One of the spring’s most enjoyable new comedies was Sarah Ruhl’s Stage Kiss, a big wet smooch on the lips to theatrical narcissism. Raucous and ribald, it fit uncertainly in the trajectory of an author better known for the quietly measured teaspoons of drama in works like The Clean House and Dead Man’s Cell Phone and In the Next Room (or The Vibrator Play). Turns out, Stage Kiss was a bit of a blip stylistically. Her new play, The Oldest Boy, at Lincoln Center Theater, finds Ruhl returning to (and thoughtfully extending) her familiar dramaturgy, which involves likable women muddling their way through oddball situations like metaphysical Lucys. Those outré plots are decoys, though: brightly colored attention-getters built to allow her real interests, which are somewhat vaporous and philosophical, to slip by undetected. Which is fine, lovely even, when the plots float. But sometimes a vibrator is only a vibrator. Or, in the case of The Oldest Boy, a lama only a lama.
A little lama at that. Tenzin, nearly 3 as the play begins, is the son of a white lapsed-Catholic mother and a Tibetan Buddhist father in exile. The Mother (she is given no other name) seems at first to be a caricature of conflicted on-trend moms, practicing meditation with her iPhone and baby monitor next to her on the floor. The baby monitor signals one of the themes of the play: attachment, or over-attachment; who still uses a baby monitor during a talkative toddler’s naps? In any case, her attachment is to be sorely tested with the arrival of two Buddhist monks, who are not expecting to find this kind but entitled American lady any more than she is expecting visitors who will make a claim on her child. For the older monk, a lama, believes that Tenzin may be the reincarnation of his beloved teacher, who died almost three years earlier.
The child himself appears to confirm the idea, saying uncanny things that suggest knowledge of his previous life, and succeeding at all tests put before him. These are beautifully conceived by Ruhl and staged by the director Rebecca Taichman to create suspense; after all, children are very suggestible and also fantastic fiction-makers. Could he be gaming them? Still, this too is a decoy; Ruhl isn’t much interested in suspense of the type created by the “Is he or isn’t he?” question, only in what the mother (and to a lesser extent the father, an underrealized character) will do assuming he is.
The swift theatricality of the presentation makes up to some extent for the lack of drama. (The parents fight only a little.) No time is wasted on scene changes, whose place is taken by Tibetan-style movement and rituals. (The subtitle is “A play in three ceremonies.”) Instead of “normal” scenes, most of the action proceeds by various forms of story theater: jointly narrated reminiscence, direct address, dance, prayer, pageantry. Tenzin is portrayed by a gorgeous puppet, the work of Matt Acheson. I didn’t mind this lack of naturalism; in a season fairly bristling with it, I rather found it soothing, even if it also risked crossing a line into laxness. What I missed was psychology, another traditional component of drama that Ruhl doesn’t seem to be interested in. When the Mother talks of being drawn to Buddhism because it was “something spiritual … that was also rational” and because it made her happy — “well happier” — this is a conflict of philosophy, not emotion. And lest we be uncertain, Ruhl underlines the distinction in a subplot about the Mother’s failed career among deconstructionist academics: “English departments are the worst place in the world for someone who loves books.”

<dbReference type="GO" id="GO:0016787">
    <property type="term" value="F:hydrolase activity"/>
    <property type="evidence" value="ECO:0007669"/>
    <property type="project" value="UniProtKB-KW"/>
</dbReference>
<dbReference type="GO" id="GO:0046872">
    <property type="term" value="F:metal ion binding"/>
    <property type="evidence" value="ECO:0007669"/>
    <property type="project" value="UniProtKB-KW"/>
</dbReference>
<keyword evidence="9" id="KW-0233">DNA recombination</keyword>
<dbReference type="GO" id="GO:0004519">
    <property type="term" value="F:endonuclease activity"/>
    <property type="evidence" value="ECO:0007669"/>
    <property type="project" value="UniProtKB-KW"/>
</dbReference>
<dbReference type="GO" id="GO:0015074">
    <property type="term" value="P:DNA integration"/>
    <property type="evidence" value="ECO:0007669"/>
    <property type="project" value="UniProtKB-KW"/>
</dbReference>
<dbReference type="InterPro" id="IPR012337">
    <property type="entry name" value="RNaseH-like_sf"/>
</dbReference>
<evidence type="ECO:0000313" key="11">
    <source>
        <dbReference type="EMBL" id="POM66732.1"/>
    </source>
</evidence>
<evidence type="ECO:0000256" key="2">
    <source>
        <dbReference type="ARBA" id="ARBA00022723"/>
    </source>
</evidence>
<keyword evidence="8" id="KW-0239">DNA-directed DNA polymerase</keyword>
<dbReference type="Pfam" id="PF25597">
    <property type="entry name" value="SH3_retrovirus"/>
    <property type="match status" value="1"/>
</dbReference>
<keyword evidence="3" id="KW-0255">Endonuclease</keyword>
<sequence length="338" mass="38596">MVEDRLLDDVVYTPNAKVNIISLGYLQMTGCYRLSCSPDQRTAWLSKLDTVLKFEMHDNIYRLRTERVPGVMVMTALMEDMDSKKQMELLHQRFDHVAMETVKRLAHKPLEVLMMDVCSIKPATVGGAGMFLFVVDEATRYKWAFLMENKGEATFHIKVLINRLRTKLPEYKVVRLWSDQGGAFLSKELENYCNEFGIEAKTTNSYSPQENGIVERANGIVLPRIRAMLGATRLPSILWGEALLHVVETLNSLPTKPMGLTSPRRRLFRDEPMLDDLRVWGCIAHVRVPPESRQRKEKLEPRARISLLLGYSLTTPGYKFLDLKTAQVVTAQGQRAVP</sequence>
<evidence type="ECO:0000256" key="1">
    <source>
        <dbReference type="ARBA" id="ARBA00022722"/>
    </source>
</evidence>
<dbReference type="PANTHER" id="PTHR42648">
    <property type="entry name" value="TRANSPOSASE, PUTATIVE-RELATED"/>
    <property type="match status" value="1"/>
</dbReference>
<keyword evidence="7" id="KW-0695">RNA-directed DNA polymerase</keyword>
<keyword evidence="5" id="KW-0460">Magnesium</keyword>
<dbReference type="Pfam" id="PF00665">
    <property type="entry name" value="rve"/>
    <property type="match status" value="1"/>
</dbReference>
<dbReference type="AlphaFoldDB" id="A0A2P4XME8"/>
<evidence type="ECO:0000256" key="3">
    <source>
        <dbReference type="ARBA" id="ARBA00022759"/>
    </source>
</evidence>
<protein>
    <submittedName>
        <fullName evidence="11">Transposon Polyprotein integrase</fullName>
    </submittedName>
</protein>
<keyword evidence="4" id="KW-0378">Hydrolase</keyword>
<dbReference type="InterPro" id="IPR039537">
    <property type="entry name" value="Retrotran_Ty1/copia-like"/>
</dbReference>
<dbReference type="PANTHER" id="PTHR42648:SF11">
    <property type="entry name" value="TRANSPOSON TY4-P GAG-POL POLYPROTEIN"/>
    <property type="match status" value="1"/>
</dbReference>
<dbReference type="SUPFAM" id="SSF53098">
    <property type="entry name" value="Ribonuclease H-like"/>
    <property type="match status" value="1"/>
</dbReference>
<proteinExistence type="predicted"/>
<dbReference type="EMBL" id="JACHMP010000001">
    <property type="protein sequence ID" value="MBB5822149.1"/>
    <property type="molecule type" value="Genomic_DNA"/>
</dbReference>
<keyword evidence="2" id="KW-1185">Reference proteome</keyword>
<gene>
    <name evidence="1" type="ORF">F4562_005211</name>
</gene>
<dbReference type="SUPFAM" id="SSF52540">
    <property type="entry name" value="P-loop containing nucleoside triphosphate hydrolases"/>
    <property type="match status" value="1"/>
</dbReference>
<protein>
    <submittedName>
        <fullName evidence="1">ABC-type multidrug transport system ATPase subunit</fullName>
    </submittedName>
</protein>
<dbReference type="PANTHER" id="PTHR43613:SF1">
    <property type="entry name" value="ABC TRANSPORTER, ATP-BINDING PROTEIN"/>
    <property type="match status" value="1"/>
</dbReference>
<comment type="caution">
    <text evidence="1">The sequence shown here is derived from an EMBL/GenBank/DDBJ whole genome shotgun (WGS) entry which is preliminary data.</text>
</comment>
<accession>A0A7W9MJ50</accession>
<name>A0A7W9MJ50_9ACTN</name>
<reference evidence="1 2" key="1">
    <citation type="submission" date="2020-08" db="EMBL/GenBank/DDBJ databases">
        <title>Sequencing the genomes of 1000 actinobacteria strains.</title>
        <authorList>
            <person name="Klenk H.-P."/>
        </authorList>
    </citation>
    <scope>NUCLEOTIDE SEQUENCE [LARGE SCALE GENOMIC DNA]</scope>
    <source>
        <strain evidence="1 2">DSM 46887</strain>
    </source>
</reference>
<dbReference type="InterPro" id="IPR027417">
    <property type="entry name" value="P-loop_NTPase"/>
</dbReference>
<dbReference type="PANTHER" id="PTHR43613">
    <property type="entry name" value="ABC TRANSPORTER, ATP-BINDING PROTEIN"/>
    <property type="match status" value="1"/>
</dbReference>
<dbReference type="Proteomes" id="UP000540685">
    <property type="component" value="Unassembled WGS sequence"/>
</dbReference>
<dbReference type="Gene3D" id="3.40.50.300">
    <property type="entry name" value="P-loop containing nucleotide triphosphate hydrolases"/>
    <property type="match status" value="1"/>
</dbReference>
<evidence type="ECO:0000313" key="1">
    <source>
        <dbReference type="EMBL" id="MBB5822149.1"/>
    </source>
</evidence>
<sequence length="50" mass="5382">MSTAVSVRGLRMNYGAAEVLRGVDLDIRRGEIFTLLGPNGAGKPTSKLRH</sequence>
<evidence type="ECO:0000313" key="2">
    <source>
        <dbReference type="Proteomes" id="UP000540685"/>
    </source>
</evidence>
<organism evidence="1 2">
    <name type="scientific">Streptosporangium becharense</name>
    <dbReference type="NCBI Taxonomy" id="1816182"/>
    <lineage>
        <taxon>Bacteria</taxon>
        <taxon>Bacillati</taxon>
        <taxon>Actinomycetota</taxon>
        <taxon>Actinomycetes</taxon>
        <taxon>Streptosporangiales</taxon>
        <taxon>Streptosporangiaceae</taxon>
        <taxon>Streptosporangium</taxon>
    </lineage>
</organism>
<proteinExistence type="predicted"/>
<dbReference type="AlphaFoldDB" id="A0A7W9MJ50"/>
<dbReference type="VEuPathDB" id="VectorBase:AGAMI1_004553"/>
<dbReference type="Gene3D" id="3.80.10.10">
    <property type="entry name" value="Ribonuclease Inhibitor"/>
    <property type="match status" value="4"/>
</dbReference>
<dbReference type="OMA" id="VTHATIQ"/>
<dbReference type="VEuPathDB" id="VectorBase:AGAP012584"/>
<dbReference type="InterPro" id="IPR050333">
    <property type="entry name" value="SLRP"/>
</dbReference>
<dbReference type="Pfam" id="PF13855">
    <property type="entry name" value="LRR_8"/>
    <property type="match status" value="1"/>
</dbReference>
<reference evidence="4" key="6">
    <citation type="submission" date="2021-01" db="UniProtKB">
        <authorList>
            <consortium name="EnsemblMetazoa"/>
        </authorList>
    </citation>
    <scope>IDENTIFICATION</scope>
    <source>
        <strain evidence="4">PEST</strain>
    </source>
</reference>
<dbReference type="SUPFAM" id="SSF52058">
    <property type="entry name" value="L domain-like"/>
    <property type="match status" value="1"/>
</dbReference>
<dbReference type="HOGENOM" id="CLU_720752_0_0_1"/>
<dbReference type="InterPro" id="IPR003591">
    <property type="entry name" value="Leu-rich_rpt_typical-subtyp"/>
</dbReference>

This dry line gets a big laugh (as many do) because Taichman, usefully pushing back against Ruhl’s predilections, ladles a fair amount of humor and, yes, even psychology on top of the story. The Mother doesn’t just eat potato chips as indicated in the script but gobbles them ferociously and then stashes them behind a pillow when the guests arrive. Later, she tears up a crucial photograph that Ruhl leaves intact. Taichman is abetted in her re-humanizing agenda by Celia Keenan-Bolger as the Mother. As was evident most recently in The Glass Menagerie, Keenan-Bolger is an extraordinarily “live” and legible actor, irrepressibly emotive; here she offers a kind of questing petulance that suits but also justifies the somewhat-loaded schema of the childish American mother who wants to think bigger but can’t. I don’t mean to say that these approaches to character are made despite Ruhl; clearly, they are possible because she has written the possibility. But it would be quite easy to play The Oldest Boy as the script seems to suggest, and that would be disastrous.
As it is, in a beautiful production that also features fine work from James Yaegashi as the Father, James Saito as the kindly lama, and Jon Norman Schneider as the beamish monk, there is something a bit embryonic about The Oldest Boy. Perhaps because the Mother is written as a kind of dilettante, having given up her own intellectual passions in favor of her child, I couldn’t help feeling a whiff of the dilettantism in the entire conception. Ruhl says she began it after many talks with her children’s Tibetan nanny, to whom the play is dedicated, in part. Not that there’s anything wrong with open-minded innocence in the exploration of other people and ideas, but combined with the suppressed psychology and mild dramaturgy here, it doesn’t leave very much of a play in the conventional (which is to say Western) sense. Though the lama states clearly that attachment is not the same as love because “attachment is not comfortable,” the question is not decided, or even truly dramatized. For all its sweetness, and the freedom it offers audiences to take it wherever they like, The Oldest Boy is nicer than it is gripping. I wish it were less loving in that sense, so it could be more attached.
The Oldest Boy is at the Mitzi E. Newhouse Theater through December 28.